The unfortunate reality is that many nonprofessional trustees may be unaware of their responsibilities with regard to ongoing insurance and investment management and are less likely to have expertise in understanding the mechanics of life insurance policies. These trustees may need to engage an independent entity to evaluate the policy’s health. Insurance professionals also have a unique opportunity to work alongside trustees to assist with ongoing policy review. Those who do so may be well-positioned to uncover opportunities to help trustees accomplish the trust’s goals.
Grantor Trust Tax Proposals As A Catalyst For Review
As of press time for this article, Congress was negotiating a $3.5 trillion infrastructure bill, with spending offset by numerous proposed tax increases on wealthy clients and corporations. In particular, changes to the grantor trust rules may have a significant impact on TOLI.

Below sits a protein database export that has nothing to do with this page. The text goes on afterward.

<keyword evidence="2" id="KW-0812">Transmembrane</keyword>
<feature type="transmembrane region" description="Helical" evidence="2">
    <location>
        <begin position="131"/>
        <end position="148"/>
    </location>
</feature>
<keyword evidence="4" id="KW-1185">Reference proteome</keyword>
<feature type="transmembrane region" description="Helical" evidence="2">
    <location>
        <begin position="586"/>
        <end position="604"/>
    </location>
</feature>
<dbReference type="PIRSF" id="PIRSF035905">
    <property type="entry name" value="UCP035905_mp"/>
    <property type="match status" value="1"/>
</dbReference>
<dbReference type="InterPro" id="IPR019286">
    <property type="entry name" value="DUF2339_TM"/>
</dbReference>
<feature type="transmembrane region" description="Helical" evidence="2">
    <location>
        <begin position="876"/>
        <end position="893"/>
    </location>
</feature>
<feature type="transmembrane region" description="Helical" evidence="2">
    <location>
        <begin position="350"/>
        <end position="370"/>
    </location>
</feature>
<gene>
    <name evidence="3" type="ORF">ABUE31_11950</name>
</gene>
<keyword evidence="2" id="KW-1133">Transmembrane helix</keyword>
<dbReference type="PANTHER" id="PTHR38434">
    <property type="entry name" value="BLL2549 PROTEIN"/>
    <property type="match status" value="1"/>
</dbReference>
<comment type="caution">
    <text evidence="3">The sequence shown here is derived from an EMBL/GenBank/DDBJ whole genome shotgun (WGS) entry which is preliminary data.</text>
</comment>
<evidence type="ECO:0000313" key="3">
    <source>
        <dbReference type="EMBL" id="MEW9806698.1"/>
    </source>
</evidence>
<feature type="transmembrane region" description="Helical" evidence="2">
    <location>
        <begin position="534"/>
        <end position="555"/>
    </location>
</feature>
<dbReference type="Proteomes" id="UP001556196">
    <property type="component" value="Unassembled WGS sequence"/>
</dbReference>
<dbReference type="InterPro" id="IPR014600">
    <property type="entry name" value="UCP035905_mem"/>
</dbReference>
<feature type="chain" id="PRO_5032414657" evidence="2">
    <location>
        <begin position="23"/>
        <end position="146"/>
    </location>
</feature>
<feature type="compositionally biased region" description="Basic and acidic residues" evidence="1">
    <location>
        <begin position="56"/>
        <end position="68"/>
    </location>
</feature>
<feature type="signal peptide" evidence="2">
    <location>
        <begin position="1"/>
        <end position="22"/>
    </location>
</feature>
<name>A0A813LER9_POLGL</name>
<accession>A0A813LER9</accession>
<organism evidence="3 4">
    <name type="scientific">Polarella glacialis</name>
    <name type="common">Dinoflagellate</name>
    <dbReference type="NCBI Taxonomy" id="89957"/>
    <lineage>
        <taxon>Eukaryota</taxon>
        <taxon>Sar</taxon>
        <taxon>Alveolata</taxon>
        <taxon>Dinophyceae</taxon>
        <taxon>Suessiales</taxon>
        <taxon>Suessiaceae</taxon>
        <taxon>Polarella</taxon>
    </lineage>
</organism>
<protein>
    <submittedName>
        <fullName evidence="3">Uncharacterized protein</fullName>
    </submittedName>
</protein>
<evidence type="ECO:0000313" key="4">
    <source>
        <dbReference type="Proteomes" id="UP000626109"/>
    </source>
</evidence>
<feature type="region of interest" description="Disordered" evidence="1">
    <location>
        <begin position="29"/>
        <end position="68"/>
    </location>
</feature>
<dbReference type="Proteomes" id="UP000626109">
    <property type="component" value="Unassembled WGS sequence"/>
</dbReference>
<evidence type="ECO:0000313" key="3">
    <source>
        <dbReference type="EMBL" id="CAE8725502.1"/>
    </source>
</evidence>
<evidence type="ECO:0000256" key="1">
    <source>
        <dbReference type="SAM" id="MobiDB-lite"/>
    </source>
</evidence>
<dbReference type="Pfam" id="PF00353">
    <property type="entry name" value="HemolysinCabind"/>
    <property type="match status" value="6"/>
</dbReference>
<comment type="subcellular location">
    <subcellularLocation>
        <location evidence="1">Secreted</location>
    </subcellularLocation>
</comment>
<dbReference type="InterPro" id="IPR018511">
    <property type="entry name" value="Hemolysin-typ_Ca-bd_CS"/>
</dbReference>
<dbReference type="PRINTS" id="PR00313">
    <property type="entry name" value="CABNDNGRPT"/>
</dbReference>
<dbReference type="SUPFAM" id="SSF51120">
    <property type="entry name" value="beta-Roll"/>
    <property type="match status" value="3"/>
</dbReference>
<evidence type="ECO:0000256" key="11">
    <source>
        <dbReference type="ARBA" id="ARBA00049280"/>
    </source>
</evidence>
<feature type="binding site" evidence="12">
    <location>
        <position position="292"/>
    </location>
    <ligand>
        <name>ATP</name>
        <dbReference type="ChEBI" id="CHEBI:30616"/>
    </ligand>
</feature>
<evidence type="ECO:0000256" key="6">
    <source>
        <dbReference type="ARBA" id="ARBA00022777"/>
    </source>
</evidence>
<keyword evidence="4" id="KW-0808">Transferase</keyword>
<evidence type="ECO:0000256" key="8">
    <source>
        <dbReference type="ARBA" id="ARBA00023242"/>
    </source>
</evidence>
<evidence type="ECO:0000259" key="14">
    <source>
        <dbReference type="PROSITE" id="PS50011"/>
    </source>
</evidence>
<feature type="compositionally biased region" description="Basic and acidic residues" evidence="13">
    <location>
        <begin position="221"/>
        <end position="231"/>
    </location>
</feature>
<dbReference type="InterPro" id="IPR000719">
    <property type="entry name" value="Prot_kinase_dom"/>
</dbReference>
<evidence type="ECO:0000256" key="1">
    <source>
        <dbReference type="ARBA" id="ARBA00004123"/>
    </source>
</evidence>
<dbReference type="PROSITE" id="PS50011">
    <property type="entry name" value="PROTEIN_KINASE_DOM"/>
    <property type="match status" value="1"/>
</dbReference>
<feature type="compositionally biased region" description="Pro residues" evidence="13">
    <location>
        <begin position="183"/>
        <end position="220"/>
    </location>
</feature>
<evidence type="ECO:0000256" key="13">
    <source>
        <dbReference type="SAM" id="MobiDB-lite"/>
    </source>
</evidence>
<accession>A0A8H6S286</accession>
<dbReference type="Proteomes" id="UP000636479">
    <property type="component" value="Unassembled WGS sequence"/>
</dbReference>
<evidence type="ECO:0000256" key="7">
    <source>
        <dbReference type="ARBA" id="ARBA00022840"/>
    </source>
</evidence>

ILITs are typically “grantor trusts.” This is a type of irrevocable trust containing provisions or powers as defined in the Internal Revenue Code that cause the grantor to be treated as the owner of trust assets for income tax purposes but keep assets outside of the trust for estate tax purposes. Under the proposals, a new section of the code, IRC §2901, would cause property held in a grantor trust created after the enactment date to be included in the grantor’s gross estate. Additionally, contributions to grandfathered grantor trusts after the date of enactment would result in partial estate tax inclusion. This is concerning because many clients fund the premiums for life insurance owned in grantor ILITs on an annual basis using the annual exclusion or Crummey gifts.